Why Do They Hate Obamacare?
They really do hate it, don’t they? ForAmerica, a Tea Party group, calls the Republicans who shut down the government “chickens” for failing to be aggressive enough in stopping Obamacare, a law they term “horrible” and a “monstrosity,” predicting it will “destroy our healthcare system and our economy.”
At TeaPartyPatriots the comments are full of warnings about socialism, communism and tyranny. We don’t want “Hitler camel insurance,” someone writes. Others talk of losing the country God gave us. In the official documents from the organization are found a string of accusations about Obama granting illegal exceptions, millions losing jobs, adding “trillions” to the debt and calling the law a “train wreck.” It warns that the sinister IRS is expanding to enforce this on us.
At Americans For Prosperity, the Koch-brothers-backed group, they warn that you’re at risk of losing your health insurance and your doctor will not be able to provide the same level of care. They also warn of the IRS, describing it as “disgraced organization that has admitted to abusing its power and processing applications in a biased, political manner,” set to poke into your “private” heath care decisions and enforce 21 new taxes.
The well-funded Club for Growth threatened Republican senators with primary fights if they crack in their anti-Obamacare stance.
The leader of the anti-Obamacare forces is usually acknowledged to be Sen. Ted Cruz (R-Texas). Why does he hate it so much? He recently wrote to urge that the Senate “defund this bill that isn’t working, that’s hurting the American people, that’s killing jobs, that’s forcing people into part-time work, that’s driving up health insurance premiums and that’s causing millions to lose or fear that they will lose their health insurance.” On Facebook he wrote that “Obamacare is the biggest job killer in this country and millions of Americans are hurting because of it.”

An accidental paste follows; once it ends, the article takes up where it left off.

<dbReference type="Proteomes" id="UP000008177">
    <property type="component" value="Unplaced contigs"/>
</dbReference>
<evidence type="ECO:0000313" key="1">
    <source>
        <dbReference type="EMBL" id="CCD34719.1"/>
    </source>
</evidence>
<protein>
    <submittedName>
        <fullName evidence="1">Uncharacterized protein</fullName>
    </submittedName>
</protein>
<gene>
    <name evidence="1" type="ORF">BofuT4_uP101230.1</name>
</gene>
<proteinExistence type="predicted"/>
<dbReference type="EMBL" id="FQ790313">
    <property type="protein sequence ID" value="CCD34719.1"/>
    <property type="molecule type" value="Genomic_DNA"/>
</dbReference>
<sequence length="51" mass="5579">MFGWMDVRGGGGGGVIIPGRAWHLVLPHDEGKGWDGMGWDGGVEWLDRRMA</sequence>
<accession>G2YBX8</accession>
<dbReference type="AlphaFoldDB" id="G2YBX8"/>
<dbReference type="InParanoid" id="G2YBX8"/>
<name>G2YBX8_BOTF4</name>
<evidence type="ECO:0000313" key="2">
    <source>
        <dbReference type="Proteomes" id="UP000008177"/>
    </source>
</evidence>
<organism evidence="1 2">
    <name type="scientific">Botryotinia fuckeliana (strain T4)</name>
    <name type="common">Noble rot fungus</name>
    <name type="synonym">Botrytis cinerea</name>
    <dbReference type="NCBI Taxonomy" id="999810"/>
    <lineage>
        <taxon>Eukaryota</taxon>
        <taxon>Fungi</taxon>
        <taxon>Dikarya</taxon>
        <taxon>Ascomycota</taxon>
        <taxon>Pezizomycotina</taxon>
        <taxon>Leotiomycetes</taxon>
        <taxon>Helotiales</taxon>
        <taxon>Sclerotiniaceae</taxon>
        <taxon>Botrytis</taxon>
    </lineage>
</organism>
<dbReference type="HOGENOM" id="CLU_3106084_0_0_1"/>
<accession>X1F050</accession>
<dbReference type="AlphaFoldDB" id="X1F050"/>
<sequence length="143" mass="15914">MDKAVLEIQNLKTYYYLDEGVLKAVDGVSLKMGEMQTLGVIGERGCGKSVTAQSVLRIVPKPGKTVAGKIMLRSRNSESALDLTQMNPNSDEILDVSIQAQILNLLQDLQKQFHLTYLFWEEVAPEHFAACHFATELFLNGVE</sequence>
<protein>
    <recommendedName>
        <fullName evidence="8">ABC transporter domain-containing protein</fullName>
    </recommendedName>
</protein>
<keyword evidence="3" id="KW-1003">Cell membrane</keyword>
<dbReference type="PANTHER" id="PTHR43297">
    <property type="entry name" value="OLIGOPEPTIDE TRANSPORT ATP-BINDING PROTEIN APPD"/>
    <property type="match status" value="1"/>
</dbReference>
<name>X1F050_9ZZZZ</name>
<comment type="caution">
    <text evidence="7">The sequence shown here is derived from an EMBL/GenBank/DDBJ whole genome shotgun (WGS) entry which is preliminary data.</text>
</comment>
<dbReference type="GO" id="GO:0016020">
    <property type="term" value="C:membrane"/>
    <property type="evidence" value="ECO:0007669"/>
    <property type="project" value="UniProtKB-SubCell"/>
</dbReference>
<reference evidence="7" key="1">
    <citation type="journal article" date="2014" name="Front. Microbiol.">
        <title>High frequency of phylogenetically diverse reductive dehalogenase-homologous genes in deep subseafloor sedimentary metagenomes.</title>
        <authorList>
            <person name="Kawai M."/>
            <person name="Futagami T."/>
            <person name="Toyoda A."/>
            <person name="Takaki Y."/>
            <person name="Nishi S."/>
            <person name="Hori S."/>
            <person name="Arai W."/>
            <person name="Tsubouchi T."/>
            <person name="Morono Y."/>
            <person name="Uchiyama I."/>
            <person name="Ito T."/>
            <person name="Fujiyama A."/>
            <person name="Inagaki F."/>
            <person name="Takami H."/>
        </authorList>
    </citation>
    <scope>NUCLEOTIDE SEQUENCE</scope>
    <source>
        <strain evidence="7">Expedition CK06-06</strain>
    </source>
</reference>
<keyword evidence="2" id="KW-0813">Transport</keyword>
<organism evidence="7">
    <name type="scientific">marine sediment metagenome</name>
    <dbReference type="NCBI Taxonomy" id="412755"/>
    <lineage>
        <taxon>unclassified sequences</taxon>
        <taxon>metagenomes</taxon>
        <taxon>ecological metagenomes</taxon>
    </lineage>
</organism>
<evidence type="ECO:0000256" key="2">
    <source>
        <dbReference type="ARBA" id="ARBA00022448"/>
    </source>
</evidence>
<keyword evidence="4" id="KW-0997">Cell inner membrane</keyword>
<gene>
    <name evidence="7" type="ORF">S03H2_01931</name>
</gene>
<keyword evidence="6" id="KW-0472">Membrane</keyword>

Cruz’s Facebook page repeatedly blasts Democrats for not negotiating and for causing the government shutdown. He suggests a solution: “Four times, the House has offered to compromise and fund the government while saving Americans from the Obamacare train wreck.” That’s an interesting proposed “compromise,” which amounts to “If you agree to do what I want, then I will agree to do something else that I want.”
You need reasons
Let’s pull apart these comments and look at some patterns in the attacks.
Much of the comments and statements against Obamacare are simply insults and name-calling: “horrible,” “train-wreck,” “monstrous.”
When people express strong emotions without explaining why, one can assume that this is not a reaction to specific details. Rather it seems more likely that the bill has acquired some symbolic status. It becomes a metaphor for a loss of control, general frustration with a loss of status or some other reason. Absent some careful sociological inquiry, we don’t know what it actually means to those driven to apoplexy at the thought of it.